How honeybees get their jobs—explained loading...
How honeybees get their jobs—explained
With brains the size of sesame seeds, honeybees have to work together in different capacities to maintain a healthy nest.
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Bavarians vote to save bugs and birds—and change farming
In the face of plummeting insect and bird populations, citizens in the south German state are trying to make farmers preserve habitat.
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How Humans Are Messing Up Bee Sex
From pesticides to land development to electromagnetic pollution, humans often harm the ability of honeybees to reproduce.
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Got Bees? Meet a Swarm Chaser Up for the Challenge
The Swarm Chaser | Short Film by Maxwell Monty
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Can Bees Help Save Elephants From Train Strikes?
In India, where elephants are hit by trains, people are trying innovative solutions.
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Saving Australia’s Bees
Could artificial insemination save Aussie bees from the varroa mite?
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What Happens If The Honeybees Disappear?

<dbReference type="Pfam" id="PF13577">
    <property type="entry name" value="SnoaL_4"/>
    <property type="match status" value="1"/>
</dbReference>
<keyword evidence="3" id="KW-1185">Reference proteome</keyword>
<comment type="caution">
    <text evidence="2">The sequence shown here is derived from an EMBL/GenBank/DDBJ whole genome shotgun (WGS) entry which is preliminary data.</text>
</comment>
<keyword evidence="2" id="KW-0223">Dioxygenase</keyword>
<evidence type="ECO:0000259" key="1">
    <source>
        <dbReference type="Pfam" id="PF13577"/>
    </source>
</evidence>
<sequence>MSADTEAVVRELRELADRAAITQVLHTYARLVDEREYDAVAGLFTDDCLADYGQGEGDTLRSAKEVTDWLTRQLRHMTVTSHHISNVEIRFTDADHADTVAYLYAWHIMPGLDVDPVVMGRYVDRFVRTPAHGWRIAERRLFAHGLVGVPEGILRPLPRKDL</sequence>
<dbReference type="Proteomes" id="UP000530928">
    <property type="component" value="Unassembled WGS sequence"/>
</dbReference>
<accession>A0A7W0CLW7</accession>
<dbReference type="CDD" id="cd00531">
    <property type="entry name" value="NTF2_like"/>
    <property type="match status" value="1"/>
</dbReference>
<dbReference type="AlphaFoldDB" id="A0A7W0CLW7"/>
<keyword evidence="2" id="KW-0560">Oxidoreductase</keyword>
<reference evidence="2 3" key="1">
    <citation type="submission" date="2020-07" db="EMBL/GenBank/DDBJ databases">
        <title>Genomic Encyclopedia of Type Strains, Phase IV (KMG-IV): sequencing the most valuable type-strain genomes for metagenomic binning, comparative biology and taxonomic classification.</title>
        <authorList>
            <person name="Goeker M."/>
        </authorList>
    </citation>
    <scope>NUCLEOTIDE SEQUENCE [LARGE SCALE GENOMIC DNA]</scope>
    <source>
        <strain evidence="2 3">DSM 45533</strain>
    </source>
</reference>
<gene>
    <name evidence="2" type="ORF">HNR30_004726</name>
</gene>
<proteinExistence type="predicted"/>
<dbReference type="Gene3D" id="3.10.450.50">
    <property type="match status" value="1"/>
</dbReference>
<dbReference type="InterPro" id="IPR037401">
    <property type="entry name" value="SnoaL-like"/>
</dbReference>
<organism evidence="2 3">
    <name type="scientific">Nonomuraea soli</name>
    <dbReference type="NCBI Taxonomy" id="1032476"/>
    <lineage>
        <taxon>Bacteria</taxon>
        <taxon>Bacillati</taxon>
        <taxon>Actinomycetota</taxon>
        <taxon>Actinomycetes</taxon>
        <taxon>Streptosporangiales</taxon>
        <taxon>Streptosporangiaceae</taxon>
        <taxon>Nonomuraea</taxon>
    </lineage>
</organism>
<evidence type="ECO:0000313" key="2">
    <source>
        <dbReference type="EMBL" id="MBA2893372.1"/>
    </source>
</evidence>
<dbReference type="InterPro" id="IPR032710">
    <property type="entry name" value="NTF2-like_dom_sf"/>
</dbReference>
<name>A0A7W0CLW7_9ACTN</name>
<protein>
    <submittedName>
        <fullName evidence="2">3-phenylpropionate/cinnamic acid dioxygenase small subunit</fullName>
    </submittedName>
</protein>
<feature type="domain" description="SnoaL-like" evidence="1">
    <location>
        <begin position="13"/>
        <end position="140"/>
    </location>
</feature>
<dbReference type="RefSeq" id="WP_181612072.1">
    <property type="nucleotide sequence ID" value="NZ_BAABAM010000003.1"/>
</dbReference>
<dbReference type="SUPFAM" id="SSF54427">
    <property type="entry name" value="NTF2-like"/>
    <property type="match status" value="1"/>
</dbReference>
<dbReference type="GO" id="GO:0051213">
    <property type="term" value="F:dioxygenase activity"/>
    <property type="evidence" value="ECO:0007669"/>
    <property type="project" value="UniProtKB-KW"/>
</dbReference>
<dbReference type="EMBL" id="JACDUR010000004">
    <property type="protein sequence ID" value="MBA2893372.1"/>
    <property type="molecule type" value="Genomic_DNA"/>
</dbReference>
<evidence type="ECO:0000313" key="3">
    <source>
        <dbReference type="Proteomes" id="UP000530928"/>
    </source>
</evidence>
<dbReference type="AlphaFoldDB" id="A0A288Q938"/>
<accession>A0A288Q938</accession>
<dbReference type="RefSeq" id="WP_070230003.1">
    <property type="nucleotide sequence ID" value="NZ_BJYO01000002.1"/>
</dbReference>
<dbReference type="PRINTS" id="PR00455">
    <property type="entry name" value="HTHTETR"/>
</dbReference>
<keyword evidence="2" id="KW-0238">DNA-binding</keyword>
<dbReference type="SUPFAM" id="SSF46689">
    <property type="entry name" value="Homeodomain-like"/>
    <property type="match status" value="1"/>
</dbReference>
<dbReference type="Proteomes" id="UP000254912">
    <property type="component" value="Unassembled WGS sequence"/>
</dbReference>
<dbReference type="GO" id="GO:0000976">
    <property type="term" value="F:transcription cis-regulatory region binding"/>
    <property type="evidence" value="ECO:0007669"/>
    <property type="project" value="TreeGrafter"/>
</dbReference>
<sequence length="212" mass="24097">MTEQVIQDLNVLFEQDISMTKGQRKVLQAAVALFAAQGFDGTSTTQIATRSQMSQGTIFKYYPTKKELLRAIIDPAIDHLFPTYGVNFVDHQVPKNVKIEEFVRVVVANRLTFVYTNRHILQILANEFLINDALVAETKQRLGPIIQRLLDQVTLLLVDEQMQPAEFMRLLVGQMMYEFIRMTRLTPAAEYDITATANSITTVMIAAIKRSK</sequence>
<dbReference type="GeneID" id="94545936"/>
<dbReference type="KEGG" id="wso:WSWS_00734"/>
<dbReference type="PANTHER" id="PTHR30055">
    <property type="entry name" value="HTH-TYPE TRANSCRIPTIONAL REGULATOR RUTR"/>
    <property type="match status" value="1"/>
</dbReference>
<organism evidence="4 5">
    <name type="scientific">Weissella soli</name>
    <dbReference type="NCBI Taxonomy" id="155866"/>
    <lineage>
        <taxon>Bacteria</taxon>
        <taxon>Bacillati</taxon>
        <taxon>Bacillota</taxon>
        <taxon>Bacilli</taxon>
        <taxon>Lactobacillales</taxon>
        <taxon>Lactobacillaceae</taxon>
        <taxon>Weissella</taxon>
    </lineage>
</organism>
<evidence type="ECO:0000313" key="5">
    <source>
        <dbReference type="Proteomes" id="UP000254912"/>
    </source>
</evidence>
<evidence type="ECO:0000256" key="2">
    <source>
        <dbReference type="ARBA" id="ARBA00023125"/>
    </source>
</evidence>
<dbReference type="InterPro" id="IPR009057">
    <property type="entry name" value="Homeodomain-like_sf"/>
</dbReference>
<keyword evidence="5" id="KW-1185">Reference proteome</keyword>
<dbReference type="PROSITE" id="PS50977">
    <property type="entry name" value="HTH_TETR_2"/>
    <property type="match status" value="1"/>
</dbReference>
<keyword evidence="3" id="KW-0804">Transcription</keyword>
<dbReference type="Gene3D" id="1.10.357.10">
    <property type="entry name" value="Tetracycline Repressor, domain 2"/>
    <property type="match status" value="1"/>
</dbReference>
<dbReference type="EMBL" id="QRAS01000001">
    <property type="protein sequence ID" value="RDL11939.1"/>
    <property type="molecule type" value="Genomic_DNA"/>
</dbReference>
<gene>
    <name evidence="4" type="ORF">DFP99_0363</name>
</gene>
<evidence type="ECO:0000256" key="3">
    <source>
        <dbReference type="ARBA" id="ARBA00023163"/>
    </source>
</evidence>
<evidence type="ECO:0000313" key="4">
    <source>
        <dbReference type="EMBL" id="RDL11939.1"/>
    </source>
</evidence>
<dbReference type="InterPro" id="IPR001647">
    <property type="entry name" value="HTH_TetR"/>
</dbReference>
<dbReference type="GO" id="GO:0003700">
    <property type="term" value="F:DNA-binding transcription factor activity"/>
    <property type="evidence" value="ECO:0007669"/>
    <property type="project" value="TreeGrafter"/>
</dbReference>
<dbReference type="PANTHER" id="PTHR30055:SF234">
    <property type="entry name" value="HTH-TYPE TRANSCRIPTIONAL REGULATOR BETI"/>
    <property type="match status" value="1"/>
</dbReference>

Wild bees and Russian bees might be able to help.
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Without Bugs, We Might All Be Dead
There are 1.4 billion insects per person on this planet and we need (almost) every one of them.
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Beekeepers Sweeten Solar Sites With the 'Tesla of Honey'
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About Honeybee

Honeybee hives have long provided humans with honey and beeswax. Such commercial uses have spawned a large beekeeping industry, though many species still occur in the wild.

All honeybees are social and cooperative insects. A hive's inhabitants are generally divided into three types.

Workers are the only bees that most people ever see. These bees are females that are not sexually developed. Workers forage for food (pollen and nectar from flowers), build and protect the hive, clean, circulate air by beating their wings, and perform many other societal functions.

Fast Facts 

Common Name: Honeybee

Scientific Name: Apis mellifera

Type: Invertebrates

Diet: Herbivores

Group Name: Colony, swarm

Average life span in the wild: Up to 5 years

Size:  0.4 to 0.6 in (workers)

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